In the grass she measured the boundary of the house, where the world began to quiet and marked its perimeter with sticks, then noted where she no longer heard anything beyond the house and this was marked at the doorway.

She entered the house again and walked around staring at the words written in beautiful hand. As her eyes wandered the walls they struck upon its beginning and the words tore her sight along the sentences that wrapped round the house and craning her neck. When the sun fell over the horizon again she had read all the words on the walls that made a story and when the words to be read were all gone the whispers returned.

Who’s there, she said but the whispers stopped. I can hear you, she said, turning this way and that. She looked out the window and saw the world lit by stars and moon but it was not the same sky. What have you done to the world, she said but still the house was silent.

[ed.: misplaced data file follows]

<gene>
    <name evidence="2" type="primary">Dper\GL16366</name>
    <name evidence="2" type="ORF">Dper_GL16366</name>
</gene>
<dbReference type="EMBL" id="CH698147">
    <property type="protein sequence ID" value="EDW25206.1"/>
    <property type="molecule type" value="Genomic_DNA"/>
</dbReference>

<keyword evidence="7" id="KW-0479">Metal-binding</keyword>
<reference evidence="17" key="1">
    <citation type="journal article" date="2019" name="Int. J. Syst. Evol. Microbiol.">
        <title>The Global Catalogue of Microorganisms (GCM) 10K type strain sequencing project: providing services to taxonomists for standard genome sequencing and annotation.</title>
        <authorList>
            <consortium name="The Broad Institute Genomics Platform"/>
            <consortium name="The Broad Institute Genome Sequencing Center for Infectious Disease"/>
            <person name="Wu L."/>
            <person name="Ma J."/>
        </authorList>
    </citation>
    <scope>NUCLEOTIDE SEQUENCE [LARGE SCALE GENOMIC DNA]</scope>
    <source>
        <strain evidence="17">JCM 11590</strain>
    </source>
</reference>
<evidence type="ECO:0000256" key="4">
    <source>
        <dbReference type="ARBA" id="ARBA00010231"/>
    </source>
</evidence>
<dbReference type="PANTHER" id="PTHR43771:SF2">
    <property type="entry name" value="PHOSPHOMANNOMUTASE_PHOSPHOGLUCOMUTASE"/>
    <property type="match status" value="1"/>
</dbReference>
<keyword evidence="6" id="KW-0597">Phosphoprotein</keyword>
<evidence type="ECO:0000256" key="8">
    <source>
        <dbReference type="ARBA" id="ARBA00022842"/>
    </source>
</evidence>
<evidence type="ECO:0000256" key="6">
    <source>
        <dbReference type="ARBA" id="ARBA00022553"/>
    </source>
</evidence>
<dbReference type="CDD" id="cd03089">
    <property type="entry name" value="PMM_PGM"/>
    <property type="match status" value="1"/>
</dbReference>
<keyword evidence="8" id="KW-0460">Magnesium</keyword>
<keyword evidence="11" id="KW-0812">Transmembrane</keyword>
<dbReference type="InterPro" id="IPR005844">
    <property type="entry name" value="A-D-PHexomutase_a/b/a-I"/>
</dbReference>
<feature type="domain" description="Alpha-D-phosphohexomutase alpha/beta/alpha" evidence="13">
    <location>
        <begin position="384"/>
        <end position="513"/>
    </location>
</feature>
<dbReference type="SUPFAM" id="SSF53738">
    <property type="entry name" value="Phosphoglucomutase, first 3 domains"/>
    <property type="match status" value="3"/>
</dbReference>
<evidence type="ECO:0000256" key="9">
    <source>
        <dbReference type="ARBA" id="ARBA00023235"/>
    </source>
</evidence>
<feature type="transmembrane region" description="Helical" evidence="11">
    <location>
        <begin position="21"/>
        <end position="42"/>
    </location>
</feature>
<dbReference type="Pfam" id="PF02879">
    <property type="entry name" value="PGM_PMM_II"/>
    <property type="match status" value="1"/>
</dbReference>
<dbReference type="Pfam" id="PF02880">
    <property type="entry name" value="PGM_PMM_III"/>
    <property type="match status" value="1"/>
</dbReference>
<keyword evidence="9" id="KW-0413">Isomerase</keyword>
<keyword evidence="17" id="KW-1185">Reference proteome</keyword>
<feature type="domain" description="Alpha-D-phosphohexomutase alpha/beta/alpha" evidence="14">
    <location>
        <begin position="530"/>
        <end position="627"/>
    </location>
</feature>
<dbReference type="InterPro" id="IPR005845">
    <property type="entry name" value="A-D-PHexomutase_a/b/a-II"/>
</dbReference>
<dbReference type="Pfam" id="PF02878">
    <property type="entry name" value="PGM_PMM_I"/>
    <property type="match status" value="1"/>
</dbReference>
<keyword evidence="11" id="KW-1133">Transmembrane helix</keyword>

Shouting against the walls and pounding her fists against them, she fell asleep from exhaustion and woke to the walls covered again in ink but the words were not the same but the whispers were. Again she read the words and they once more took her all daylight. When the words were gone and the light was gone the whispers returned but this time she listened.

She listened to a different story to the ones she had read as she stared out the window at the stars in the sky that was not the same sky. As the whispers whispered on the sky continued to change until the whispering ceased and the sun returned but the sky was yet another sky but in the new light the walls were again blank.

As she followed the shoreline that was no longer the same she stared at her feet repeating the words whispered and the words read until the world she once knew and the one she walked through now began to melt together and she lifted her eyes once more and walked against the other wind.

and then what?

And then I bought a ticket to go visit my lady love in DC in ten days. It’s going to be a glorious time of unfiltered awesome.

She makes me the happiest boy in all the land. Happier than I can remember being. Better than I remember being and it feels so beautiful and strange to be planning a future beyond tomorrow with her, beyond a thousand thousand tomorrows.